Hey DannoJyd, thanks for bringing us a defense of Romney’s judicial appointment record. I am only afraid that his stupidity is lost on readers because this thread had probably ran its course.

galtani on March 26, 2012 at 12:33 AM

Disclaimer. Before someone who disagrees writes me off as a Romneybot, Mitthead etc. He’s my third choice. But Santorum needs 74% of the remaining delegates. Which is a bit like being down 43 to 7 in the 4th quarter. Could you win? sure it’s possible. It’s also possible to winning the lottery. Santorum’s comments about being better off with Obama is frankly unforgivable. I have no problem with making the case of why you’re better. But Santorum’s strategy now is depseration. It’s like burning the bridges and towns as you retreat to slow the inevitable and inflict more pain. It’s just not a winning strategy.

Minnfidel on March 26, 2012 at 12:39 AM

He also tabled a law to make it unconstitutional for gays to marry while simultaneously ignoring the constitutional requirement that the legislature is the only entity that can create the necessary laws to get gays married, which he streamlined and got done without the legislature.

astonerii on March 26, 2012 at 12:30 AM

In other words, he didn’t even need to consult the democrat laden legislature if he wanted to spend like a democrat.

Thanks for helping to prove Romneys conservative credentials, astonerii.

(you might wanna get that bullet hole in your foot looked at)

Alberta_Patriot on March 26, 2012 at 12:49 AM

So, keeping it in place fit perfectly with the progressive agenda, and Willard Mitt Romney stepped right up and initiated a tremendous number of new and increased taxes.

astonerii on March 26, 2012 at 12:30 AM

Except you keep repeating what isn’t true. A user fee is not a tax. If you use a service, most people have no problem with your paying for it. That’s not a tax. Most user fees go for entertainment facilities, toll roads, waterways and such. Neither is closing tax loopholes a tax. It simply makes the tax codes fairer. Describing these tools for balancing a budget–which any revenue-strapped GOP governor uses short of raising taxes–as “progressive” is dishonest. It’s another way the Romney-haters smear a good man and an effective administrator.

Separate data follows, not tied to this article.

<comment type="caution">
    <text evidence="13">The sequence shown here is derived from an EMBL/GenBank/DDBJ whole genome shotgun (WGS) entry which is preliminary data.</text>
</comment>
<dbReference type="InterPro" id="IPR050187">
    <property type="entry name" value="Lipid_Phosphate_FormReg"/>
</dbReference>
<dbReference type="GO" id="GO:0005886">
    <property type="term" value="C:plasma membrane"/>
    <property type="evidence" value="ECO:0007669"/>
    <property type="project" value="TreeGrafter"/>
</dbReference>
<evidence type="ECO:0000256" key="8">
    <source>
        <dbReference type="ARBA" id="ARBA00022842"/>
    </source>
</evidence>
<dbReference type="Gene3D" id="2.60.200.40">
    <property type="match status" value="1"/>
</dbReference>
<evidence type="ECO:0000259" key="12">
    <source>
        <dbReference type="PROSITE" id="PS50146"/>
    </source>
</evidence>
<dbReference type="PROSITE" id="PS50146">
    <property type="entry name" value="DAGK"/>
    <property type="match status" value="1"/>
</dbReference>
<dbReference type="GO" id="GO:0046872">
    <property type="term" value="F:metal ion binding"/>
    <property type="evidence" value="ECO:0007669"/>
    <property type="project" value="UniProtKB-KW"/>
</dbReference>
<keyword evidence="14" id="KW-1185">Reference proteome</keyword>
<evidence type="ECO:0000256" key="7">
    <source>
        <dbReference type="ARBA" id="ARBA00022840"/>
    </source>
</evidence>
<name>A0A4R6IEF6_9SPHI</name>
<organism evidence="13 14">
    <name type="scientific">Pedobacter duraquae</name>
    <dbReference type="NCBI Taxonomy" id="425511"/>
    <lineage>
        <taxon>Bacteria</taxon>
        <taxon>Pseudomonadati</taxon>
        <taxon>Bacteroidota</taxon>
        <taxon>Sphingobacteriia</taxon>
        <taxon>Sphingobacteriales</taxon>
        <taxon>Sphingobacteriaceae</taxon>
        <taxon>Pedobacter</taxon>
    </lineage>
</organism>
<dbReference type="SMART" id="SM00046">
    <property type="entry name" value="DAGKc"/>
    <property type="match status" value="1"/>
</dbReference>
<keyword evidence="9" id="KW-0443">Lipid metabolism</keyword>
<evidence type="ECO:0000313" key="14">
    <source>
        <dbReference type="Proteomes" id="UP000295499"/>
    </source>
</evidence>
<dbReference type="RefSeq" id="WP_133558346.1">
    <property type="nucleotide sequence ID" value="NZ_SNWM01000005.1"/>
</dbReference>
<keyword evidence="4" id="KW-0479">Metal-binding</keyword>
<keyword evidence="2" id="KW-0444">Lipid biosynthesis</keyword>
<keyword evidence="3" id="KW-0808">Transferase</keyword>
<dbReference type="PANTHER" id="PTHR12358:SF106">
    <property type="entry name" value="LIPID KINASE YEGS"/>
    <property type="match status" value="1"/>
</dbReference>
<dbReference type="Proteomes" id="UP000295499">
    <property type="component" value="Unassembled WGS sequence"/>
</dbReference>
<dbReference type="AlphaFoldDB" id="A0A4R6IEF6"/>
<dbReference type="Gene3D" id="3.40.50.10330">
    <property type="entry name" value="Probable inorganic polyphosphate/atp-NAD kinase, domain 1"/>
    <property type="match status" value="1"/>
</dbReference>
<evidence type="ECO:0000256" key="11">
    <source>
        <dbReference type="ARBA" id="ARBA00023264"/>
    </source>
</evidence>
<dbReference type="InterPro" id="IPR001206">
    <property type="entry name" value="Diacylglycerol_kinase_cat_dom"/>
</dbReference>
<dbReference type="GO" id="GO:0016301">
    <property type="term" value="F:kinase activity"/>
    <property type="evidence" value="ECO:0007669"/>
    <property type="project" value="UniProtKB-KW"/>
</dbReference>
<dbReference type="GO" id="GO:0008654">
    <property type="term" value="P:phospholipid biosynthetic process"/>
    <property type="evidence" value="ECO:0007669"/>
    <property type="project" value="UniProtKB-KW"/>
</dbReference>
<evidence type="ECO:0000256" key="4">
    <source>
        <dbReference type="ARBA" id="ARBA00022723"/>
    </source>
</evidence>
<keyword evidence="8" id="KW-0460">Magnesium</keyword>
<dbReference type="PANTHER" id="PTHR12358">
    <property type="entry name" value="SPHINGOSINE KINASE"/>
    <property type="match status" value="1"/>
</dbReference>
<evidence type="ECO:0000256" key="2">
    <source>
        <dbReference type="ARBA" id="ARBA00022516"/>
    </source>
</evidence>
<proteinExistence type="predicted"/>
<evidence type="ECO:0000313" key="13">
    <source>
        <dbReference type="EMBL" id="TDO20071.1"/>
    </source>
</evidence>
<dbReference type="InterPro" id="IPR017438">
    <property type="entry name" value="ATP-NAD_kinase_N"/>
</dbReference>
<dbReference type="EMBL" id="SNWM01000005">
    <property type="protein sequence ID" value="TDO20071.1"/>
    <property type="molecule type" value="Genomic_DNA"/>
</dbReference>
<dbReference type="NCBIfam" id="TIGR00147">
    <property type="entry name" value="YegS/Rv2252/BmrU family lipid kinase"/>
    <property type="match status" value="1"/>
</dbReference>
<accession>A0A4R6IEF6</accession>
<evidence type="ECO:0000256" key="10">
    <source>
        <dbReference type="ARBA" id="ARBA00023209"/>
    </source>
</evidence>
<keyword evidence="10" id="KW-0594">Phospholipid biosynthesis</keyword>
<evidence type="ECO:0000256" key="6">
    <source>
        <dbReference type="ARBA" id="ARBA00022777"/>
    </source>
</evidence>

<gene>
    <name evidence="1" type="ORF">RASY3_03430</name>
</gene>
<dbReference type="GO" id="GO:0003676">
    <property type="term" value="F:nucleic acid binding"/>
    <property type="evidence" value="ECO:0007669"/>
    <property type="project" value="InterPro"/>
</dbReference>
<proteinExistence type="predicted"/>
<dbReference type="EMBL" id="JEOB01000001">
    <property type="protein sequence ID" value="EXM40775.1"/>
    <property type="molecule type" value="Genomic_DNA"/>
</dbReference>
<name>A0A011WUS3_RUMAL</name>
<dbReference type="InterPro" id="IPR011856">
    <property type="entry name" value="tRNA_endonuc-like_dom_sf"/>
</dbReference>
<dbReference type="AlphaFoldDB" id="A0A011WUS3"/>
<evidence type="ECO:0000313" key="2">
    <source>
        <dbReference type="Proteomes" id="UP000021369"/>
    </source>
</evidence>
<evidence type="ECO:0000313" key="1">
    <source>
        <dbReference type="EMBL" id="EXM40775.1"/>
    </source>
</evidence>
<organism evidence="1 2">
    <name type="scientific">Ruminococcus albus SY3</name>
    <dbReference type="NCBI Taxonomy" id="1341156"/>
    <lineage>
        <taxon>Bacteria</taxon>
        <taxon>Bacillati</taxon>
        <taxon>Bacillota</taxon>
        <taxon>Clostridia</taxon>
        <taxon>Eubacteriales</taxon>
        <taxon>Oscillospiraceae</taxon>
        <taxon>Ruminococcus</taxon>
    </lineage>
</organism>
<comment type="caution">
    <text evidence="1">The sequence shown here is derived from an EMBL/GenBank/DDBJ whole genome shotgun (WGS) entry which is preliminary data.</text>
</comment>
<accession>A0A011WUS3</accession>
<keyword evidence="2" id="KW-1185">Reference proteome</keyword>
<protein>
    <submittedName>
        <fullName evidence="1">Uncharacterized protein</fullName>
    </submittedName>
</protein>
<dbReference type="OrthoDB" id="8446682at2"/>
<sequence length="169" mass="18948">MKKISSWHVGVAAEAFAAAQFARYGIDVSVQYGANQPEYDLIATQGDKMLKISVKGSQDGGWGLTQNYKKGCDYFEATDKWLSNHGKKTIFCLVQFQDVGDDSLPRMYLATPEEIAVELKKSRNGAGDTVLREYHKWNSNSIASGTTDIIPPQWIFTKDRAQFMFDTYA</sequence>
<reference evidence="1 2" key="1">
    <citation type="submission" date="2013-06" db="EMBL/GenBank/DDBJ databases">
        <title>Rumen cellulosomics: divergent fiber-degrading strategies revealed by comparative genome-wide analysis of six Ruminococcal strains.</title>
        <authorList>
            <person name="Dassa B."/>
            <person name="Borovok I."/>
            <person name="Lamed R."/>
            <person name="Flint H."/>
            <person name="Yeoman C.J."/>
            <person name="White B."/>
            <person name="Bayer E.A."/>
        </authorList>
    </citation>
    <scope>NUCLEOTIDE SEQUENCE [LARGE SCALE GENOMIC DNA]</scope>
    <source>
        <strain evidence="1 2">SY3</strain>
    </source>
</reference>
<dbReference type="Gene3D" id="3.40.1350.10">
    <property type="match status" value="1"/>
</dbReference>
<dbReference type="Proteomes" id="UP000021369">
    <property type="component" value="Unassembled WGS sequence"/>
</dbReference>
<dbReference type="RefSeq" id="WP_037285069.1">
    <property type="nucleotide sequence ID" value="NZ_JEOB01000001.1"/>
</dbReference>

writeblock on March 26, 2012 at 12:55 AM

The fact that you are supporting Romney automatically forces you to feign conservative in order to keep any degree of authenticity as someone on a conservative site to listen to you. So of course you never made it known publicly.

C’mon Astonerii, with this moron claiming to represent real conservatives, thank God there is a Romney in this time and place.

Godzilla on March 26, 2012 at 1:12 AM

Except you keep repeating what isn’t true. A user fee is not a tax. If you use a service, most people have no problem with your paying for it. That’s not a tax. Most user fees go for entertainment facilities, toll roads, waterways and such. Neither is closing tax loopholes a tax. It simply makes the tax codes fairer. Describing these tools for balancing a budget–which any revenue-strapped GOP governor uses short of raising taxes–as “progressive” is dishonest. It’s another way the Romney-haters smear a good man and an effective administrator.

writeblock on March 26, 2012 at 12:55 AM

We pay sales taxes, that money goes to the general fund. We pay income taxes, that to goes into the general fund. What exactly are those taxes for? Now then, I understand the use fees, they also go into the general fund.